FDA Releases Proposed Rule On UDI System, Ushering in ‘Modern Post-Market Surveillance System’
This article was originally published in The Silver Sheet
A proposed FDA regulation for a Unique Device Identification System is critical to the future of post-market safety surveillance, the agency says. The UDI system aims to reduce medical errors, and provide an array of other benefits for supply chain management. Makers of high-risk class III products will have one year to place UDI codes on devices. The UDI mandate will extend to moderate-risk class II devices two years later and to some low-risk class I devices two years after that.
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The agency is likely to institute a period of enforcement discretion after impending unique device identification mandates take effect, but it won’t last forever, experts warn.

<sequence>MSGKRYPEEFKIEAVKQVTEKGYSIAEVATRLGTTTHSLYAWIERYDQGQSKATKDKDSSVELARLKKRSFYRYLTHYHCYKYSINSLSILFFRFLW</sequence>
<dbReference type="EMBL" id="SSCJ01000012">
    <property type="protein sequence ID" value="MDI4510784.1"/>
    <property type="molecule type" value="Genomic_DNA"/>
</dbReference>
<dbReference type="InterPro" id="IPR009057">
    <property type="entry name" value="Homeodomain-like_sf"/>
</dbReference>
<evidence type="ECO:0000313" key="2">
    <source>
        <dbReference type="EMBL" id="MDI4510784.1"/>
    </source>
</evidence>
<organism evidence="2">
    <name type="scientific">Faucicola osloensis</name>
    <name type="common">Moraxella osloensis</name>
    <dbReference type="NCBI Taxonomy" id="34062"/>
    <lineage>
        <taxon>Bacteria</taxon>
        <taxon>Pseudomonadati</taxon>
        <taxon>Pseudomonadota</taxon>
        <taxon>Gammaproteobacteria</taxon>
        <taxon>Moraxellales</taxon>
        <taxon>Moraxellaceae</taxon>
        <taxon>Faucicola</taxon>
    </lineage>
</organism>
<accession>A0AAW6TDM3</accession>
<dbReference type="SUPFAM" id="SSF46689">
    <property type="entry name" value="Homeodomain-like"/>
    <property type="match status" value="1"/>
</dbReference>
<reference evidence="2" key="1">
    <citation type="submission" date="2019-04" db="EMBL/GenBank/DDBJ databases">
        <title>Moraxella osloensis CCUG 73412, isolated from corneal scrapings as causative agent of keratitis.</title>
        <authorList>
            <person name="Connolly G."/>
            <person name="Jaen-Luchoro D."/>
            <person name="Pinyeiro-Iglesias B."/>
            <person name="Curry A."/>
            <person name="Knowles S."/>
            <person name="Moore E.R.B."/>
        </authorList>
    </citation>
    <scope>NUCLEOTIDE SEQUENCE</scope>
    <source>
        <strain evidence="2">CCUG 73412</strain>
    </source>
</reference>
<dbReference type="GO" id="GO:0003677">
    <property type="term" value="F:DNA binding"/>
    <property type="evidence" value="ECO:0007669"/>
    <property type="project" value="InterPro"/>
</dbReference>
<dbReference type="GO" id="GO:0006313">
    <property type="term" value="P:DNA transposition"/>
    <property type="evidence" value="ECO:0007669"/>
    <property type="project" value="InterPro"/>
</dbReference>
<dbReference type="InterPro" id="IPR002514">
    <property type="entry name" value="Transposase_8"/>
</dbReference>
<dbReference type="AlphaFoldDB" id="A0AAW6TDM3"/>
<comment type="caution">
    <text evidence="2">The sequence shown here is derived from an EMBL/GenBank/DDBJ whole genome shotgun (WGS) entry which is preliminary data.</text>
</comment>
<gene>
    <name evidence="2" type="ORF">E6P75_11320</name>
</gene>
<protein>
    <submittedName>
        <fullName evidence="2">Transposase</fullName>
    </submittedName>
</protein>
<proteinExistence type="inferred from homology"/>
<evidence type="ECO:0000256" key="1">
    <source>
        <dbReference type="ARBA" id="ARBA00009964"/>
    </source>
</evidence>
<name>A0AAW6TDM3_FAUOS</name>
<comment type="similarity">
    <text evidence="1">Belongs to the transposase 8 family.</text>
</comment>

Details about how FDA will likely enforce its upcoming regulation on Unique Device Identification (UDI) are slowly emerging. Specifically, FDA will probably exercise enforcement discretion to give manufacturers and field investigators time to become accustomed to the new UDI requirements. Discretion action might “extend for the first three months or six months after the regulation goes into effect where FDA will not take aggressive enforcement actions,” former FDA official David Elder said. Ultimately, the agency says it will ensure manufacturer compliance to UDI by pursuing a risk-based approach. Meanwhile, FDA appears to have had a change of heart when it comes to prescribing a U.S.-based expiration date format for product labels.